2018 In Review

Well. Here we are, folks. You just went through one of the most dramatic declines in US stocks in a single quarter in decades. How’d you do? Did your life change materially? Did you spend time on a daily basis staring at a screen, slowly descending into a mild state of panic?

From 10/1/2018 – 12/31/2018 the S&P 500 fell a total of -13.58%. The top-to-bottom decline (based on daily closes) barely escaped the technical definition of a bear market decline of 20%. Yes, it happened quickly. No, you didn’t see it coming. No, you don’t know what happens next week/next month/next quarter. Are we done? I have no idea. No, you don’t know why it happened now or why it happened like this or why we had some days with 3% swings throughout the day. Neither does your brother-in-law, the President of the United States, Rand Paul or Jerome Powell. You can say it is because of the trade war or the Federal government shutdown but the reality is those are stories we made up after the fact.

This quarter should be a gut-check, a long-overdue reminder that this is what markets do. Most of the time (say, from 2009-9/30/2018), they go up. Sometimes, they go down. Sometimes they go down a lot, sometimes they go down quickly. Sometimes those declines last, sometimes they are short lived. Sometimes they precede a recession, sometimes they don’t. Don’t ask me which one we’re in now, and don’t fool yourself that you already know. You don’t know.

What you can do today is take a breath. Use this as a chance to double check yourself as an investor. What does your investment policy say to do in these environments? Maybe rebalance? Take some tax losses? Systematically invest new cash according to a pre-set allocation? I’m guessing your investment policy doesn’t say things like “Speculate wildly on Twitter about today’s close,” or “Sit nervously in cash until your gut feels better about politics” or “Listen to the guys at the gym and do what they are doing too.”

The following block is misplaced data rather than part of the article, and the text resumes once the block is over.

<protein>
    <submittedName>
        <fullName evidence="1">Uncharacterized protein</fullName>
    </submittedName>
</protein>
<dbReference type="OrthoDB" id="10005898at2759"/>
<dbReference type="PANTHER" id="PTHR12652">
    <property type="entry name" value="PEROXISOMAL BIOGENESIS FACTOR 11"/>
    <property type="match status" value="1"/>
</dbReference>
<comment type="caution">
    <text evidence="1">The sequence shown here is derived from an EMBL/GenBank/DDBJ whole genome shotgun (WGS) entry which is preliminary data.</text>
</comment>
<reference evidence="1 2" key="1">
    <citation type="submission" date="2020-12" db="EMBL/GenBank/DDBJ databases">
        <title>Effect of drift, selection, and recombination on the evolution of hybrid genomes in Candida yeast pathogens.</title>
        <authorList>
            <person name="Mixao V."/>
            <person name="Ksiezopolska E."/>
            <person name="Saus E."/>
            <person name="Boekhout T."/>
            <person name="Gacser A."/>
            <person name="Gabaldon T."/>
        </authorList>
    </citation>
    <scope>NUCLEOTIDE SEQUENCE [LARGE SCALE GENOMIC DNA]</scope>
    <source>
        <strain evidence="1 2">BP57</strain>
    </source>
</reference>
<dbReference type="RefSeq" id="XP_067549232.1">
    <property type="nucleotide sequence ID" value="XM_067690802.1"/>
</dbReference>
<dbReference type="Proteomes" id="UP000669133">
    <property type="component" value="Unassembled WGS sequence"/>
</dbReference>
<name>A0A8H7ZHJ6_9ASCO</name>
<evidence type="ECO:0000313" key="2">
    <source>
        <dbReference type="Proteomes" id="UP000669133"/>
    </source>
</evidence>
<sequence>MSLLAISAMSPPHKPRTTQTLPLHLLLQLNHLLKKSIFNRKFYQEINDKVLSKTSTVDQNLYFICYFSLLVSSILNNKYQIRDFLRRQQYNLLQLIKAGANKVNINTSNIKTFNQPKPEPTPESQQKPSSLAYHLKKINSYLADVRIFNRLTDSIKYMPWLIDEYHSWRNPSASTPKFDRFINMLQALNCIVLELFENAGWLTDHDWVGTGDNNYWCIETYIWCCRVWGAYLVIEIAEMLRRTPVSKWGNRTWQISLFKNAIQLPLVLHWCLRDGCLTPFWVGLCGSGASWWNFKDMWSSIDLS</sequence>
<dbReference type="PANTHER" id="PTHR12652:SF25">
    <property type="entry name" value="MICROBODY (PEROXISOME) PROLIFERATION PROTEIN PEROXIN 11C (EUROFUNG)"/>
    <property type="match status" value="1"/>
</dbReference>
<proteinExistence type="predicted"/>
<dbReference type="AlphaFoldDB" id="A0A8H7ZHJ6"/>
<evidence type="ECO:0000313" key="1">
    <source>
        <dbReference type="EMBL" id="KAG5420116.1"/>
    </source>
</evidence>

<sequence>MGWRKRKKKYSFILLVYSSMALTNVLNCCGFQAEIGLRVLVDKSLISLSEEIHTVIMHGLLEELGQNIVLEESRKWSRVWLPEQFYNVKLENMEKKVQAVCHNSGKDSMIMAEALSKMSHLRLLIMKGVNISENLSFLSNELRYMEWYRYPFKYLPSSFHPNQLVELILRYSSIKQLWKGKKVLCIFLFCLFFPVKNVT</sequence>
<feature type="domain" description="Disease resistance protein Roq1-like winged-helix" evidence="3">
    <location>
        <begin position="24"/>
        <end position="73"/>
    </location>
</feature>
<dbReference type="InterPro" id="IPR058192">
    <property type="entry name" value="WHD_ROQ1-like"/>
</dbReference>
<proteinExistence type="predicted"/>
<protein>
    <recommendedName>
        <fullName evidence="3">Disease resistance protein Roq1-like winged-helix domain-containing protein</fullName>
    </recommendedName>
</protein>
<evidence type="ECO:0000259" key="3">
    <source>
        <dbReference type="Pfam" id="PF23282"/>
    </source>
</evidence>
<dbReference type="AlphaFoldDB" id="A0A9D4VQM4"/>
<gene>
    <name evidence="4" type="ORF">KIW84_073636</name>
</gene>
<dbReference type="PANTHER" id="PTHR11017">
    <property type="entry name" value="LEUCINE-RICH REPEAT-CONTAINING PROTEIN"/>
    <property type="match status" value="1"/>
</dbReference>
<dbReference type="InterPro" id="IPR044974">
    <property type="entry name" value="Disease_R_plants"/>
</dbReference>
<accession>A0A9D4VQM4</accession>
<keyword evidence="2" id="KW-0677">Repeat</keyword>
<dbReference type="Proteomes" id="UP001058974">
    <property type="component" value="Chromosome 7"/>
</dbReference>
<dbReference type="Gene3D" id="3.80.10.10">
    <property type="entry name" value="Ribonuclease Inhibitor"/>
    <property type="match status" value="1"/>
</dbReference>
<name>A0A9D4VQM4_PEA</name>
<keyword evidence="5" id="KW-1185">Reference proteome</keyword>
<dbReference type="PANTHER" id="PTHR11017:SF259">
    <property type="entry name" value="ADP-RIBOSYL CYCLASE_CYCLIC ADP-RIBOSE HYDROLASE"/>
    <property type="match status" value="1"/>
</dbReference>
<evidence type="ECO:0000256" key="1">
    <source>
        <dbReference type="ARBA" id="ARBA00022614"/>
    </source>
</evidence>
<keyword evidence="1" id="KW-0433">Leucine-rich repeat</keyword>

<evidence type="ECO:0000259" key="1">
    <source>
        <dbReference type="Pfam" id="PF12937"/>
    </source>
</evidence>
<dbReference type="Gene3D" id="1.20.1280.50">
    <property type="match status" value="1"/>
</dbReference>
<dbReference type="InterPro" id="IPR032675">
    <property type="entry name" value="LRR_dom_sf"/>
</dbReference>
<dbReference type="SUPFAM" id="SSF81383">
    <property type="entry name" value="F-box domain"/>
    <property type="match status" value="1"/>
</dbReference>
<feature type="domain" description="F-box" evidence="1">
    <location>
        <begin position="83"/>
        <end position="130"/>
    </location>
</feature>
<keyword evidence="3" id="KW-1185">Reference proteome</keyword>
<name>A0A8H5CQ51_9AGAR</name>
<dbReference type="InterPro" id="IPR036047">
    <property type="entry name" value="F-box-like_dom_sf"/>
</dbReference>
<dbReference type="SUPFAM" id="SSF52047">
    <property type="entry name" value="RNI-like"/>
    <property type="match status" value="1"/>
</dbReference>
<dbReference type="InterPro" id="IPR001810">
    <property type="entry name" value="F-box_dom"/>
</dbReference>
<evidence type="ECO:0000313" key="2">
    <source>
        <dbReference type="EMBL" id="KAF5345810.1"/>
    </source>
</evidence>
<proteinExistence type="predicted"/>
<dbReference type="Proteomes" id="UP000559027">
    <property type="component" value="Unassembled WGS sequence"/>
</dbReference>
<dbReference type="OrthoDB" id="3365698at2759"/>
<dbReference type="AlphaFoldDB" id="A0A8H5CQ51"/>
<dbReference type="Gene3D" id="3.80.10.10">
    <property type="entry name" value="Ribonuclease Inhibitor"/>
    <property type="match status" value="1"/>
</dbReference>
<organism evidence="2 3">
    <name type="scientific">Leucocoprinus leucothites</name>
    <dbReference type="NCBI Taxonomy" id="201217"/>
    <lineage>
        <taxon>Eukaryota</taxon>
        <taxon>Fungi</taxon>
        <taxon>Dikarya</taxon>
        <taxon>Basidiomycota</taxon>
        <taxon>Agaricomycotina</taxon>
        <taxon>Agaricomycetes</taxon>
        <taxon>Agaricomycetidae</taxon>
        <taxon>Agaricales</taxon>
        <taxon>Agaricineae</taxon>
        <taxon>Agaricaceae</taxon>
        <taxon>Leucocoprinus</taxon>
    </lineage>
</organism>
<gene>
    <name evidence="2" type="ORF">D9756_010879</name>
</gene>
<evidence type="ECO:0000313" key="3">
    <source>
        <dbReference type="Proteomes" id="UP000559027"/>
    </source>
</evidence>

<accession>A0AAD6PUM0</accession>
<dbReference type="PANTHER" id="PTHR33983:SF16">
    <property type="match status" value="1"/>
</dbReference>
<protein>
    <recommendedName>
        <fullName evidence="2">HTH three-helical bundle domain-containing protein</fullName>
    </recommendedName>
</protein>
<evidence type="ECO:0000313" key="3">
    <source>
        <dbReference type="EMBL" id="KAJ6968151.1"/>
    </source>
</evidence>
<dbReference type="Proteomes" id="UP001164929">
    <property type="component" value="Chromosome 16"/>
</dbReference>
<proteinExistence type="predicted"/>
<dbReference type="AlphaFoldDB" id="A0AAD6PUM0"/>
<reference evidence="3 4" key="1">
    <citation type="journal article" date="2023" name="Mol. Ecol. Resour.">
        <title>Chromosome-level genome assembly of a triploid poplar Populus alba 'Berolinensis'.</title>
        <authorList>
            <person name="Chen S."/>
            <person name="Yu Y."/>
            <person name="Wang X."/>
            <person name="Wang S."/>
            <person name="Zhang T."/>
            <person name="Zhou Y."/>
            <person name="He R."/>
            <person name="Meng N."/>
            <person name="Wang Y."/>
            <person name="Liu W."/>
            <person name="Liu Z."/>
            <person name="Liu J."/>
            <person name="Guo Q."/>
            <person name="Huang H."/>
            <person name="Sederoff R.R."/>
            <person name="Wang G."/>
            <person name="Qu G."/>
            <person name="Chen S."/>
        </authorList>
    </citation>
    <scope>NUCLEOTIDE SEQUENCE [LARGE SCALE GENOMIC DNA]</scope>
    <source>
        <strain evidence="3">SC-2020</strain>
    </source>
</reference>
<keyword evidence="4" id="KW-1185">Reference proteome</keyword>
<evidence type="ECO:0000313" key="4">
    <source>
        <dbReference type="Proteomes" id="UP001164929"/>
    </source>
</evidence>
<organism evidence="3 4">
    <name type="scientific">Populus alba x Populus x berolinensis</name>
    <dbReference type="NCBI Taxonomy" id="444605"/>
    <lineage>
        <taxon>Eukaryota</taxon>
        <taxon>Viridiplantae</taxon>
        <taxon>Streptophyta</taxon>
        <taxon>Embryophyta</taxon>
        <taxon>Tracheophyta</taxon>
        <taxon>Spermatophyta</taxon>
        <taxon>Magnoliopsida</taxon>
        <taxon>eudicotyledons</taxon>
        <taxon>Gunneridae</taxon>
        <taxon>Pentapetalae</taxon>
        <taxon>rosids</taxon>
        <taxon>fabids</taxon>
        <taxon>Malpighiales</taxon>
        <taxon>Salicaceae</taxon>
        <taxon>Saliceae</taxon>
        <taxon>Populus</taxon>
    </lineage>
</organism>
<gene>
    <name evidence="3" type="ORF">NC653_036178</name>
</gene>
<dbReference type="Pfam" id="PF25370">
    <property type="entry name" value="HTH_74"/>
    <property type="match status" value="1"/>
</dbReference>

Next, double-check your long term plan. Did a <20% stock decline ruin your long-term prospects? (Spoiler alert: it didn’t.) If you had any reasonable long-term plan, this is part of it. Only a complete fool would build a long-term plan that involved investing in stocks and didn’t bake in a bear market not just this one time, but on a pretty regular basis. Say at least once every 3-5 years on average. While this one came fast, let’s be perfectly clear: a <20% decline in stocks is A PERFECTLY NORMAL, AVERAGE, REGULAR OCCURRENCE IN STOCK MARKETS. Okay? It’s nothing else except something that happens with frequency. Unpredictable, yes. Unexpected, no. So now you know your financial world has, in fact, not crumbled.

Lastly, take your pulse. Are you losing sleep? Pulling out your hair? Convinced the end is nigh? Are you running a constant ledger of the value of your portfolio compared to the highest it was ever valued, and judging your personal self-worth as a human being accordingly? While I sincerely hope none of us have adopted the last practice, this is a good chance to really find out how much downside you can emotionally handle in your portfolio. Everybody is a risk taker when stocks are on a never-ending ascent. Investment risk means something entirely different when you’ve seen the markets eat the last several weeks/months/years of your retirement account savings contributions. If watching the markets fall 20% is ruining your mental health, maybe your investment strategy is a poor fit for your personality and psychology.